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Georgia City Pledges To Test Air for Toxic Gas

July 31, 2019 — The city of Smyrna, GA, has pledged to do independent air testing for a cancer-causing chemical released by a medical sterilizing plant there, which would make it one of just a handful of communities nationwide to have its air tested for ethylene oxide.

“We want to be as proactive as we can,” Tim Gould of the Smyrna City Council said to hundreds of residents. They filled the auditorium at a local middle school on Tuesday night to voice concerns about a Sterigenics plant’s longtime releases of the toxic gas ethylene oxide in the area.

Just 5 minutes after the meeting started, police officers were turning people away who wanted to get in, citing fire codes. Many remained outside, watching the meeting through live video streamed to social media sites.

If Smyrna carries through on its plans, it will become one of just five communities to get its air tested for ethylene oxide, used to sterilize medical equipment as well as make other products like antifreeze. The EPA in 2018 flagged 109 census tracts in 26 communities nationally as having higher cancer risks because of exposure to airborne toxins, mainly ethylene oxide. That prediction was based on modeling, not measurement of chemicals in the air.

In other areas that have had their air tested, the estimated cancer risks turned out to be higher than those predicted by the EPA. The EPA used modeling to come up with its risk predictions, as opposed to actual air testing.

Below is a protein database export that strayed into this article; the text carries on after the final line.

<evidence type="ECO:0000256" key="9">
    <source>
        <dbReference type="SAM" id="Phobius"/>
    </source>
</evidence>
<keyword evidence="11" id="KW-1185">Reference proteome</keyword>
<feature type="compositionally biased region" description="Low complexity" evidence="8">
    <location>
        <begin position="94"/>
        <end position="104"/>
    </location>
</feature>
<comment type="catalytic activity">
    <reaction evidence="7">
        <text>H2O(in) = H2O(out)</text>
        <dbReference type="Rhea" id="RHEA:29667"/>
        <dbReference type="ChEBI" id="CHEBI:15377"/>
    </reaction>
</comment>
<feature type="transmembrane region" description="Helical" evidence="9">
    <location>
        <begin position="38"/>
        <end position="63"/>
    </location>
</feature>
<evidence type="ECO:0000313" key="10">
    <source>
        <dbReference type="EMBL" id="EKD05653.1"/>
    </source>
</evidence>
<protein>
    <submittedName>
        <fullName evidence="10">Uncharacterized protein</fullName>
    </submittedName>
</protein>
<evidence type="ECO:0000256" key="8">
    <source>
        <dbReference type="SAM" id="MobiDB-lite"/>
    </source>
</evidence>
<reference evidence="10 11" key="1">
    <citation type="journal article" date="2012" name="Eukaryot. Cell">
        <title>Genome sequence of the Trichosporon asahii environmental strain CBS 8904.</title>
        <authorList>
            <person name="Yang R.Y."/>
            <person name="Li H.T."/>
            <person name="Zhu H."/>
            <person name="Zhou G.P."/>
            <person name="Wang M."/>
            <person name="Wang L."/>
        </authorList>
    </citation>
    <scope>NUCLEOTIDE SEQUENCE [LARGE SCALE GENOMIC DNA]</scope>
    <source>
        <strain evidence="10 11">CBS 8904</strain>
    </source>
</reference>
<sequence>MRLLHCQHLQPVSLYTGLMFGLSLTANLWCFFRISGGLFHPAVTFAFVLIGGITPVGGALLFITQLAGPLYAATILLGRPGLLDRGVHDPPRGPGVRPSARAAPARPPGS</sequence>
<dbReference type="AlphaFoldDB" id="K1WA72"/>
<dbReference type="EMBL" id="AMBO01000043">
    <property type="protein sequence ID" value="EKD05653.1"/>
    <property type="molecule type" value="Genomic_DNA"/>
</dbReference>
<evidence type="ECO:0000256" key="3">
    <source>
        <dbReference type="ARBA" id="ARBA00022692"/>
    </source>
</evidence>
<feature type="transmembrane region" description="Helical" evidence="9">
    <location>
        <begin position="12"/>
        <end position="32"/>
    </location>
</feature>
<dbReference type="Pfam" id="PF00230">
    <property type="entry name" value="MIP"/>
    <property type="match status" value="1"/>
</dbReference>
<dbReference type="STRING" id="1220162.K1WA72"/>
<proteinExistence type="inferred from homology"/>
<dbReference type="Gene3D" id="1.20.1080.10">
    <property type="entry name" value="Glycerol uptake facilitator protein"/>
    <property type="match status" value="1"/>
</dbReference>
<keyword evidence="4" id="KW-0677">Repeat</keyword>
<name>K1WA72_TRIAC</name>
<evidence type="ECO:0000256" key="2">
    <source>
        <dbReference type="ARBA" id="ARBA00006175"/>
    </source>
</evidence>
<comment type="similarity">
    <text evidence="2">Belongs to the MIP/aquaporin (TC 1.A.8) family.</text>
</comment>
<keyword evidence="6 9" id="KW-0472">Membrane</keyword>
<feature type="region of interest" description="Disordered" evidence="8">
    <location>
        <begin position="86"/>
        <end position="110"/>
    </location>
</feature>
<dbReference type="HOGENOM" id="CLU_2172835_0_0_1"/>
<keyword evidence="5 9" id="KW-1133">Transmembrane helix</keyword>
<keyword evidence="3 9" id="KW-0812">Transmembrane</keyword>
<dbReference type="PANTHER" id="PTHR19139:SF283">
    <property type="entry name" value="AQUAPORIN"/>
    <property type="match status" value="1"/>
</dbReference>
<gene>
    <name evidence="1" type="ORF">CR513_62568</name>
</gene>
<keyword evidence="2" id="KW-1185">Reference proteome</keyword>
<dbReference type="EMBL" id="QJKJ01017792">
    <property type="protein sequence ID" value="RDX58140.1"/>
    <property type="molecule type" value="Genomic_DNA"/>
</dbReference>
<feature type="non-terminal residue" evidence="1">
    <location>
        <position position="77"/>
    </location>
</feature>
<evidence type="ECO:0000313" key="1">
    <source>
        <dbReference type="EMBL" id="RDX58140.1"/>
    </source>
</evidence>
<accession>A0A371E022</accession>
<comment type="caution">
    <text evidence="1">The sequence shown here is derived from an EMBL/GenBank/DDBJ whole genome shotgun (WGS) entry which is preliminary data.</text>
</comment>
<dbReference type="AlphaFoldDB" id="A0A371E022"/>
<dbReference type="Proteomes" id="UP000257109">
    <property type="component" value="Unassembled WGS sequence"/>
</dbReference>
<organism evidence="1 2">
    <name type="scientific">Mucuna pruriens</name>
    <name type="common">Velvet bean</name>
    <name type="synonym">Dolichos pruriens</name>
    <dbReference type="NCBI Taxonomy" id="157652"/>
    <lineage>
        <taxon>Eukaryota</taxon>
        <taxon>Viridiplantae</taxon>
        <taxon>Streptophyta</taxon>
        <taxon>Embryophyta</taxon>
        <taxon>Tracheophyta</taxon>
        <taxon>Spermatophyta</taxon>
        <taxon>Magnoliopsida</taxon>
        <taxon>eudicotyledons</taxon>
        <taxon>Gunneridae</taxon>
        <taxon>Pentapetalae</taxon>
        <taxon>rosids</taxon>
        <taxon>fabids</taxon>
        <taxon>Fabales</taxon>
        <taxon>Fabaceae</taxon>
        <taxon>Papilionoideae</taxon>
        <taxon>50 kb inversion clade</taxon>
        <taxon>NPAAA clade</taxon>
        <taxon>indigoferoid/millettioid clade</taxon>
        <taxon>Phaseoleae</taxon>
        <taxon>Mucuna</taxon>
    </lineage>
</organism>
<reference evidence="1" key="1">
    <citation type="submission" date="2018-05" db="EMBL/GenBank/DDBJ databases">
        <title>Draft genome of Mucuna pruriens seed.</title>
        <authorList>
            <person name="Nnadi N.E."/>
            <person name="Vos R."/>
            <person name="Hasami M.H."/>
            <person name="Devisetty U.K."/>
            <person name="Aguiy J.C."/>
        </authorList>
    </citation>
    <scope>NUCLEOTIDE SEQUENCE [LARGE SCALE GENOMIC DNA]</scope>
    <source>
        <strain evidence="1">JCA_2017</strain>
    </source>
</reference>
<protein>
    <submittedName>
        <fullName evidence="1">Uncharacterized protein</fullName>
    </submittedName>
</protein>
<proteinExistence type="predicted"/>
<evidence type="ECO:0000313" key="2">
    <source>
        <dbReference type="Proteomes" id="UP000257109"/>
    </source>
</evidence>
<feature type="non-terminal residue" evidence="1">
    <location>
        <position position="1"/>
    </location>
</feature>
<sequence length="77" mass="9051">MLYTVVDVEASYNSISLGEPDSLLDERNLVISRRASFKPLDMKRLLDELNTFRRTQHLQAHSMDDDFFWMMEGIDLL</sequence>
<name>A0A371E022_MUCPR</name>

In six census tracts around Willowbrook, IL, which also has a Sterigenics facility, EPA modeling predicted that a lifetime of exposure to ethylene oxide there would cause between 104 and 282 extra cases of cancer for every million people exposed. But after air testing, the estimated cancer risk rose to 6,400 cases of cancer for every million people, according to a health study done by a division of the CDC.

In Lakewood, CO, which is near the Terumo BCT medical sterilizing plant, EPA modeling predicted exposure to ethylene oxide over a lifetime would cause between 117 and 526 extra cases of cancer for every 1 million people who were exposed. After air testing last fall by the Colorado Department of Public Health & Environment, those risks rose to between 905 and 5,652 extra cases of cancer for every million people exposed in residential areas around the plant.

The air testing in Colorado, which continued after the company installed new pollution controls, showed that the new precautions did lower risk somewhat, but even with new controls in place, neighborhoods around the plant faced average extra cancer cases from ethylene oxide ranging from 743 to 1,500 cases for every million people exposed.